As we have recently reported, Guideline Hourly Rates have been something of a hot topic over the last few months. We have now received the eagerly anticipated working group report for consultation from the Civil Justice Council.
The report provides a number of recommendations and reminders, namely, :-
- It is re-iterated that Guideline Hourly rates, are just that. Specifically, a line from MR Lord Phillips in 2004 is used to provide emphasis as to the considerations given. Lord Phillips had said “The guide is intended to be of help and assistance to Judges, but it is not intended as a substitute for the proper exercise of their discretion having heard argument on the issues to be decided.”
- It is not intended that proportionality will be reflected in the Guideline Hourly Rates.
- If the recommendations are accepted, the working group are confident that Judges will have proper regard for Guideline Hourly Rates and will a) appreciate that they always have been and always will be no more than a guide, b) have regard to the proposed guide and c) exercise skill, care and common sense in the assessment of costs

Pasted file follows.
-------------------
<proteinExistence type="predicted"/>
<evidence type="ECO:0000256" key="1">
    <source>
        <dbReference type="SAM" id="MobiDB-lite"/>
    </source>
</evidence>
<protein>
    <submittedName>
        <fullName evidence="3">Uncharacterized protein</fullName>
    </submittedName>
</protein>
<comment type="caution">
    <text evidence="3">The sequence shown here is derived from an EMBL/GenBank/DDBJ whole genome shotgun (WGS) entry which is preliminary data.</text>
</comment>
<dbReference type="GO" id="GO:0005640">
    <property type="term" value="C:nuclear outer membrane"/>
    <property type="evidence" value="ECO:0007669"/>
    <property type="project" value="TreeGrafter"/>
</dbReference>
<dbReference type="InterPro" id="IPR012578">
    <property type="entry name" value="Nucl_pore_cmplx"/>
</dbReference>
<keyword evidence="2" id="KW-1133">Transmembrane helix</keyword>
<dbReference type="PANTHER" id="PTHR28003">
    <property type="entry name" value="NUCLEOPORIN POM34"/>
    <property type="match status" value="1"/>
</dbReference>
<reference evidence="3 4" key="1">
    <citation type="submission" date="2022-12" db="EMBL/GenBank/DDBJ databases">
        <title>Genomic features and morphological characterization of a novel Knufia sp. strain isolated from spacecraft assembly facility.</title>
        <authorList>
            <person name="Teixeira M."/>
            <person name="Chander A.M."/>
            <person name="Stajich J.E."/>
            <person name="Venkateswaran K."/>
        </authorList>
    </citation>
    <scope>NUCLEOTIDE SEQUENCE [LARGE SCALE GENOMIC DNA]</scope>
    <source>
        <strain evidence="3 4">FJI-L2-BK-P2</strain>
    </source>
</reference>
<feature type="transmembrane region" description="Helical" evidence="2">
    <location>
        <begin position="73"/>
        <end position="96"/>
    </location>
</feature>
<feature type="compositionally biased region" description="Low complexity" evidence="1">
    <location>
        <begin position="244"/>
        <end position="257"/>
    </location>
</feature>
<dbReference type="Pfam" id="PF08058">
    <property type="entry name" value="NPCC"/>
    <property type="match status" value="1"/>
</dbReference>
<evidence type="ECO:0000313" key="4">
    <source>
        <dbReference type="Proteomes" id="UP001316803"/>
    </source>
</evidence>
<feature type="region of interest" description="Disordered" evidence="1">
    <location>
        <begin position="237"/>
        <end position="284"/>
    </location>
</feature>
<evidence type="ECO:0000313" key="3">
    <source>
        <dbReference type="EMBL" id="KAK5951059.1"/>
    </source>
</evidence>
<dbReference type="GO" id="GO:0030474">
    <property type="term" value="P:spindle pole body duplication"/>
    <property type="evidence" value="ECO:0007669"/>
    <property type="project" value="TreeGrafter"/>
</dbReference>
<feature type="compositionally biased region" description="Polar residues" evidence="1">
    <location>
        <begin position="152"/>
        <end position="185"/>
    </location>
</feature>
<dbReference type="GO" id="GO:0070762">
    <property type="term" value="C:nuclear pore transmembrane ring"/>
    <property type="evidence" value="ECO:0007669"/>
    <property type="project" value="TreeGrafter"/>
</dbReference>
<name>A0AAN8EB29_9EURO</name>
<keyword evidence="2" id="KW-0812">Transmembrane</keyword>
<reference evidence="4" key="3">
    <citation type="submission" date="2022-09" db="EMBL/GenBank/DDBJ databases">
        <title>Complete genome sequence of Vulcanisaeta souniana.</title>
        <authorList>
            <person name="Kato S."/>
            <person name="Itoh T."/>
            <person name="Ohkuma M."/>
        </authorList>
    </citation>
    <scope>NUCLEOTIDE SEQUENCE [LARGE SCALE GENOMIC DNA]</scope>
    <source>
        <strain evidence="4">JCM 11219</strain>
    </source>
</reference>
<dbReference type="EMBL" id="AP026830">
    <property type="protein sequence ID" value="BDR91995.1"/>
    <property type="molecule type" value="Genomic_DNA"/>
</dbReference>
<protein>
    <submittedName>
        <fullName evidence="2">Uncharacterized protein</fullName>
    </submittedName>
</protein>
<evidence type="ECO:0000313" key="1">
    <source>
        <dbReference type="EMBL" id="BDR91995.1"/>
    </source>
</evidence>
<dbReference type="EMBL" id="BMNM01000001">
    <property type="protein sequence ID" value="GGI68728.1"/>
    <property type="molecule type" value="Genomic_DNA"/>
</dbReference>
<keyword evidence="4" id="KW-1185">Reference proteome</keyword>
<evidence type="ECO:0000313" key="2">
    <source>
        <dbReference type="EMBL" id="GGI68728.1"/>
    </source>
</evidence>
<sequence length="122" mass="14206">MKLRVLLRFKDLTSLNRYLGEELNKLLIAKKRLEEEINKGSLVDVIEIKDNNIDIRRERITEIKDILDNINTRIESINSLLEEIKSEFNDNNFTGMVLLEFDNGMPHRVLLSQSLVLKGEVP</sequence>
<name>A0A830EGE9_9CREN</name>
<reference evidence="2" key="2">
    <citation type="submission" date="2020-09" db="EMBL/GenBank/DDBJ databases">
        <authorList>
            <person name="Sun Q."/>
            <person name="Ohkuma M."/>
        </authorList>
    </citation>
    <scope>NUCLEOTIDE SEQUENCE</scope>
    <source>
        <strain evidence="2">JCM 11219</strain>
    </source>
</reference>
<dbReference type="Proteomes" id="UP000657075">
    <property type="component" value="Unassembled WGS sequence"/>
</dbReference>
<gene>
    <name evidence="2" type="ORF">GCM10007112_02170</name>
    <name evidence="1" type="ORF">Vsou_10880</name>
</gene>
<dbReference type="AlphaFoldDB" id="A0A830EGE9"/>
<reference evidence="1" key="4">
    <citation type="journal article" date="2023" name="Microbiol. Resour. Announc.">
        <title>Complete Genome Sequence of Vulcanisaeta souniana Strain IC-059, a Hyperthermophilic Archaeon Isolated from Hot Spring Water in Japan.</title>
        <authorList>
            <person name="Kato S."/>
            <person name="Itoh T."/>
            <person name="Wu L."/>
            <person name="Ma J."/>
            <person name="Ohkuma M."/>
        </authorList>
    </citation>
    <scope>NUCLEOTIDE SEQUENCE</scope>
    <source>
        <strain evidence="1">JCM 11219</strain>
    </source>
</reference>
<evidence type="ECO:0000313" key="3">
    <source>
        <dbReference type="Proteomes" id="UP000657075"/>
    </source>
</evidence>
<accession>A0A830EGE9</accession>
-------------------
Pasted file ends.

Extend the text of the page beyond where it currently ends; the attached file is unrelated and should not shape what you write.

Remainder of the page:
- A proposed re-defining of London 1 and 2. National bandings stay with the introduction of Band 1 Counties of Kent, West Sussex and East Sussex.
- It is acknowledged that whilst in an ideal world there would be a regular review of Guideline Hourly Rates, this is currently impractical. In the short term, if accepted then it has been suggested the rates could be updated annually in line with SPPI index.
- There is the possibility of a new certificate for N260’s and Bills of Costs where firms are charging for work done in Central London offices as there are concerns that much of the work in some cases is being carried out in regional or outsourced offices. The CPRC might be requested to recommend a small amendment/alteration to the certificates requiring a signatory to specify the location of the fee earner carrying out the work.
- The rates , if approved, are expected to be implemented swiftly
The proposed rates are as follows :-
These rates are not beyond the sort of level we were expecting to see, with the recommended % increase ranging from 6.8% to 26.78%. The hope is that the recommendations will not take long to be implemented, however, after a 10 year wait we know that litigators will be hoping there isn’t much longer to wait.